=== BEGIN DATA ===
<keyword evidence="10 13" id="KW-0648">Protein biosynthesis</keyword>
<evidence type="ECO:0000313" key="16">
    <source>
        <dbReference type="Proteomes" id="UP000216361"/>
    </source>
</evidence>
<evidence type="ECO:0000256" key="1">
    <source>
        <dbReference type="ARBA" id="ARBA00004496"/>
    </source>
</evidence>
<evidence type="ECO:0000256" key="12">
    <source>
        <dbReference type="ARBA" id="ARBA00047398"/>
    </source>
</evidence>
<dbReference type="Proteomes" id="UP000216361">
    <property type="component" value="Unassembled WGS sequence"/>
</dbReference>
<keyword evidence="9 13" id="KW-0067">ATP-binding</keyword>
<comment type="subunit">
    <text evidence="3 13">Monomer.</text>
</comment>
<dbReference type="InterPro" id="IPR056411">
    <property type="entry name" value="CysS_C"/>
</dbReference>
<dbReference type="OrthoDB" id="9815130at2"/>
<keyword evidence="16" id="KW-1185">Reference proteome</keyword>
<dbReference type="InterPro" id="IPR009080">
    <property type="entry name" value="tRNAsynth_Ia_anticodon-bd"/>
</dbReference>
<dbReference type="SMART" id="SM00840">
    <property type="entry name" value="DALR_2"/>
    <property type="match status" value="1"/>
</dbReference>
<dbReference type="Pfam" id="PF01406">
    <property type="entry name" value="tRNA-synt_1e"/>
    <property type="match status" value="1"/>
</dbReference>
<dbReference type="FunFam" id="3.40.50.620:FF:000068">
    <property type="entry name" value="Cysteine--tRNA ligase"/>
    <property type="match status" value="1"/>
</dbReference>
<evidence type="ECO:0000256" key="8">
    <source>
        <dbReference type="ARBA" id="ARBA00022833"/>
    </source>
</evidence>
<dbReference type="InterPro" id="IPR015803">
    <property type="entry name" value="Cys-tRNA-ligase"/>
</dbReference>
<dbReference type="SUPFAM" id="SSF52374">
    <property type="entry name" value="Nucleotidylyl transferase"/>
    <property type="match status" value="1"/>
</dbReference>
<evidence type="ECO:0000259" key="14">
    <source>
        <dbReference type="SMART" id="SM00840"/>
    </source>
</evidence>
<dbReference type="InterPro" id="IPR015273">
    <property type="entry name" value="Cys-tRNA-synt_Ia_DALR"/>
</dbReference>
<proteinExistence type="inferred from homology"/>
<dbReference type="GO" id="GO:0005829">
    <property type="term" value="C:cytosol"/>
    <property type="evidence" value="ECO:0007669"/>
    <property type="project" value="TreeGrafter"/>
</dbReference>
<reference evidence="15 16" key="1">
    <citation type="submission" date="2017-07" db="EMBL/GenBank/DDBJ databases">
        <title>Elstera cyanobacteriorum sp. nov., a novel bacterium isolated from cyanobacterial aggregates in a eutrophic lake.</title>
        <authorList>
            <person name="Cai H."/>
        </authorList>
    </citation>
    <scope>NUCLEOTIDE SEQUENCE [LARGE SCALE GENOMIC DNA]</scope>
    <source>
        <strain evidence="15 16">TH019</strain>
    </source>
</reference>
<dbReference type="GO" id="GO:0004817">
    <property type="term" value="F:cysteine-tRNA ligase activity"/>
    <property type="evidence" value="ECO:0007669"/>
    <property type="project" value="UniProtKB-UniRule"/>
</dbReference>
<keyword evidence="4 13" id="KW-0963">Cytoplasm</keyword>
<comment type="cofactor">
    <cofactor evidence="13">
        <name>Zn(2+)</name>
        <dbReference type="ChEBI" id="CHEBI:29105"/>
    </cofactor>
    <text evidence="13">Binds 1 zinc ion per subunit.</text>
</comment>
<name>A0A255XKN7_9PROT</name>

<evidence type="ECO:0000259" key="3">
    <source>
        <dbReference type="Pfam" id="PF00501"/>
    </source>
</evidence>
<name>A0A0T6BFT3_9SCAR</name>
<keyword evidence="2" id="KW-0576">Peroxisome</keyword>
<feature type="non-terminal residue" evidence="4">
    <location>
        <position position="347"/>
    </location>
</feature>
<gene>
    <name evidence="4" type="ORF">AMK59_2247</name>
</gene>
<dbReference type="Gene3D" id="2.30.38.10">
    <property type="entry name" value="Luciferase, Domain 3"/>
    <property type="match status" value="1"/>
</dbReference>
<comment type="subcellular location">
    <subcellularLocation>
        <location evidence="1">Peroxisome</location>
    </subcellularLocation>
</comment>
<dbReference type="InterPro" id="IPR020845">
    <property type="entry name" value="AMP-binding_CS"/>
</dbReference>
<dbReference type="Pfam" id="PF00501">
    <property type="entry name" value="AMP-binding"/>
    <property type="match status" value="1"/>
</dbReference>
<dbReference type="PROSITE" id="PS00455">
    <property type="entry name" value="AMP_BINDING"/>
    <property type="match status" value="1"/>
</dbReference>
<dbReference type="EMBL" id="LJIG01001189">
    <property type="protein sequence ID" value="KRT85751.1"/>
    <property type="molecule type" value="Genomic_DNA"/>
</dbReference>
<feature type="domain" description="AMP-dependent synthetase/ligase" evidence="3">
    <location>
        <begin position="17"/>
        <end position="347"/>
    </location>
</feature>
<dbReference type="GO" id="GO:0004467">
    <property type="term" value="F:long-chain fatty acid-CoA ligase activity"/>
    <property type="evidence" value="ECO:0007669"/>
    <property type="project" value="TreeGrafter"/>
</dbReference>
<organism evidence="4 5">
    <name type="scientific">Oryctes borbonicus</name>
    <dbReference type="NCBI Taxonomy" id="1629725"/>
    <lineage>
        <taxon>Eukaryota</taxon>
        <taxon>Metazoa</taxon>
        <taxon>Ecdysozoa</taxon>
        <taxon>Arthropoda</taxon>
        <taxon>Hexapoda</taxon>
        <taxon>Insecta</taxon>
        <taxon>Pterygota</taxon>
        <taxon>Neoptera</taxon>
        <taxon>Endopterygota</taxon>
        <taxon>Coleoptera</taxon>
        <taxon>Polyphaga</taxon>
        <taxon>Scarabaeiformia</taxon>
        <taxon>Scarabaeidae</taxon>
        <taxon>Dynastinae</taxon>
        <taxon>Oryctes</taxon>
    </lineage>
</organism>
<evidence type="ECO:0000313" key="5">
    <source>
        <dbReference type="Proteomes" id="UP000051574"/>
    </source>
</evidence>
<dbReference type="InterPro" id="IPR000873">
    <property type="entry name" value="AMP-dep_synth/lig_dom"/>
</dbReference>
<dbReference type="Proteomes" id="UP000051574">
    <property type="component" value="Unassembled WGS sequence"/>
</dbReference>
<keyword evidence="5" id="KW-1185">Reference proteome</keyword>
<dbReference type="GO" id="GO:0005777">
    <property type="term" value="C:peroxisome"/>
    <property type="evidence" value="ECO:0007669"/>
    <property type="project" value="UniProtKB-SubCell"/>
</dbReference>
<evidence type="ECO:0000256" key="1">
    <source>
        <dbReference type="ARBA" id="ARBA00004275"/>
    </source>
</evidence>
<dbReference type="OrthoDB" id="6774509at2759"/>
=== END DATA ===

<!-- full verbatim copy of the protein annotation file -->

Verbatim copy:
<keyword evidence="10 13" id="KW-0648">Protein biosynthesis</keyword>
<evidence type="ECO:0000313" key="16">
    <source>
        <dbReference type="Proteomes" id="UP000216361"/>
    </source>
</evidence>
<evidence type="ECO:0000256" key="1">
    <source>
        <dbReference type="ARBA" id="ARBA00004496"/>
    </source>
</evidence>
<evidence type="ECO:0000256" key="12">
    <source>
        <dbReference type="ARBA" id="ARBA00047398"/>
    </source>
</evidence>
<dbReference type="Proteomes" id="UP000216361">
    <property type="component" value="Unassembled WGS sequence"/>
</dbReference>
<keyword evidence="9 13" id="KW-0067">ATP-binding</keyword>
<comment type="subunit">
    <text evidence="3 13">Monomer.</text>
</comment>
<dbReference type="InterPro" id="IPR056411">
    <property type="entry name" value="CysS_C"/>
</dbReference>
<dbReference type="OrthoDB" id="9815130at2"/>
<keyword evidence="16" id="KW-1185">Reference proteome</keyword>
<dbReference type="InterPro" id="IPR009080">
    <property type="entry name" value="tRNAsynth_Ia_anticodon-bd"/>
</dbReference>
<dbReference type="SMART" id="SM00840">
    <property type="entry name" value="DALR_2"/>
    <property type="match status" value="1"/>
</dbReference>
<dbReference type="Pfam" id="PF01406">
    <property type="entry name" value="tRNA-synt_1e"/>
    <property type="match status" value="1"/>
</dbReference>
<dbReference type="FunFam" id="3.40.50.620:FF:000068">
    <property type="entry name" value="Cysteine--tRNA ligase"/>
    <property type="match status" value="1"/>
</dbReference>
<evidence type="ECO:0000256" key="8">
    <source>
        <dbReference type="ARBA" id="ARBA00022833"/>
    </source>
</evidence>
<dbReference type="InterPro" id="IPR015803">
    <property type="entry name" value="Cys-tRNA-ligase"/>
</dbReference>
<dbReference type="SUPFAM" id="SSF52374">
    <property type="entry name" value="Nucleotidylyl transferase"/>
    <property type="match status" value="1"/>
</dbReference>
<evidence type="ECO:0000259" key="14">
    <source>
        <dbReference type="SMART" id="SM00840"/>
    </source>
</evidence>
<dbReference type="InterPro" id="IPR015273">
    <property type="entry name" value="Cys-tRNA-synt_Ia_DALR"/>
</dbReference>
<proteinExistence type="inferred from homology"/>
<dbReference type="GO" id="GO:0005829">
    <property type="term" value="C:cytosol"/>
    <property type="evidence" value="ECO:0007669"/>
    <property type="project" value="TreeGrafter"/>
</dbReference>
<reference evidence="15 16" key="1">
    <citation type="submission" date="2017-07" db="EMBL/GenBank/DDBJ databases">
        <title>Elstera cyanobacteriorum sp. nov., a novel bacterium isolated from cyanobacterial aggregates in a eutrophic lake.</title>
        <authorList>
            <person name="Cai H."/>
        </authorList>
    </citation>
    <scope>NUCLEOTIDE SEQUENCE [LARGE SCALE GENOMIC DNA]</scope>
    <source>
        <strain evidence="15 16">TH019</strain>
    </source>
</reference>
<dbReference type="GO" id="GO:0004817">
    <property type="term" value="F:cysteine-tRNA ligase activity"/>
    <property type="evidence" value="ECO:0007669"/>
    <property type="project" value="UniProtKB-UniRule"/>
</dbReference>
<keyword evidence="4 13" id="KW-0963">Cytoplasm</keyword>
<comment type="cofactor">
    <cofactor evidence="13">
        <name>Zn(2+)</name>
        <dbReference type="ChEBI" id="CHEBI:29105"/>
    </cofactor>
    <text evidence="13">Binds 1 zinc ion per subunit.</text>
</comment>
<name>A0A255XKN7_9PROT</name>

<evidence type="ECO:0000259" key="3">
    <source>
        <dbReference type="Pfam" id="PF00501"/>
    </source>
</evidence>
<name>A0A0T6BFT3_9SCAR</name>
<keyword evidence="2" id="KW-0576">Peroxisome</keyword>
<feature type="non-terminal residue" evidence="4">
    <location>
        <position position="347"/>
    </location>
</feature>
<gene>
    <name evidence="4" type="ORF">AMK59_2247</name>
</gene>
<dbReference type="Gene3D" id="2.30.38.10">
    <property type="entry name" value="Luciferase, Domain 3"/>
    <property type="match status" value="1"/>
</dbReference>
<comment type="subcellular location">
    <subcellularLocation>
        <location evidence="1">Peroxisome</location>
    </subcellularLocation>
</comment>
<dbReference type="InterPro" id="IPR020845">
    <property type="entry name" value="AMP-binding_CS"/>
</dbReference>
<dbReference type="Pfam" id="PF00501">
    <property type="entry name" value="AMP-binding"/>
    <property type="match status" value="1"/>
</dbReference>
<dbReference type="PROSITE" id="PS00455">
    <property type="entry name" value="AMP_BINDING"/>
    <property type="match status" value="1"/>
</dbReference>
<dbReference type="EMBL" id="LJIG01001189">
    <property type="protein sequence ID" value="KRT85751.1"/>
    <property type="molecule type" value="Genomic_DNA"/>
</dbReference>
<feature type="domain" description="AMP-dependent synthetase/ligase" evidence="3">
    <location>
        <begin position="17"/>
        <end position="347"/>
    </location>
</feature>
<dbReference type="GO" id="GO:0004467">
    <property type="term" value="F:long-chain fatty acid-CoA ligase activity"/>
    <property type="evidence" value="ECO:0007669"/>
    <property type="project" value="TreeGrafter"/>
</dbReference>
<organism evidence="4 5">
    <name type="scientific">Oryctes borbonicus</name>
    <dbReference type="NCBI Taxonomy" id="1629725"/>
    <lineage>
        <taxon>Eukaryota</taxon>
        <taxon>Metazoa</taxon>
        <taxon>Ecdysozoa</taxon>
        <taxon>Arthropoda</taxon>
        <taxon>Hexapoda</taxon>
        <taxon>Insecta</taxon>
        <taxon>Pterygota</taxon>
        <taxon>Neoptera</taxon>
        <taxon>Endopterygota</taxon>
        <taxon>Coleoptera</taxon>
        <taxon>Polyphaga</taxon>
        <taxon>Scarabaeiformia</taxon>
        <taxon>Scarabaeidae</taxon>
        <taxon>Dynastinae</taxon>
        <taxon>Oryctes</taxon>
    </lineage>
</organism>
<evidence type="ECO:0000313" key="5">
    <source>
        <dbReference type="Proteomes" id="UP000051574"/>
    </source>
</evidence>
<dbReference type="InterPro" id="IPR000873">
    <property type="entry name" value="AMP-dep_synth/lig_dom"/>
</dbReference>
<dbReference type="Proteomes" id="UP000051574">
    <property type="component" value="Unassembled WGS sequence"/>
</dbReference>
<keyword evidence="5" id="KW-1185">Reference proteome</keyword>
<dbReference type="GO" id="GO:0005777">
    <property type="term" value="C:peroxisome"/>
    <property type="evidence" value="ECO:0007669"/>
    <property type="project" value="UniProtKB-SubCell"/>
</dbReference>
<evidence type="ECO:0000256" key="1">
    <source>
        <dbReference type="ARBA" id="ARBA00004275"/>
    </source>
</evidence>
<dbReference type="OrthoDB" id="6774509at2759"/>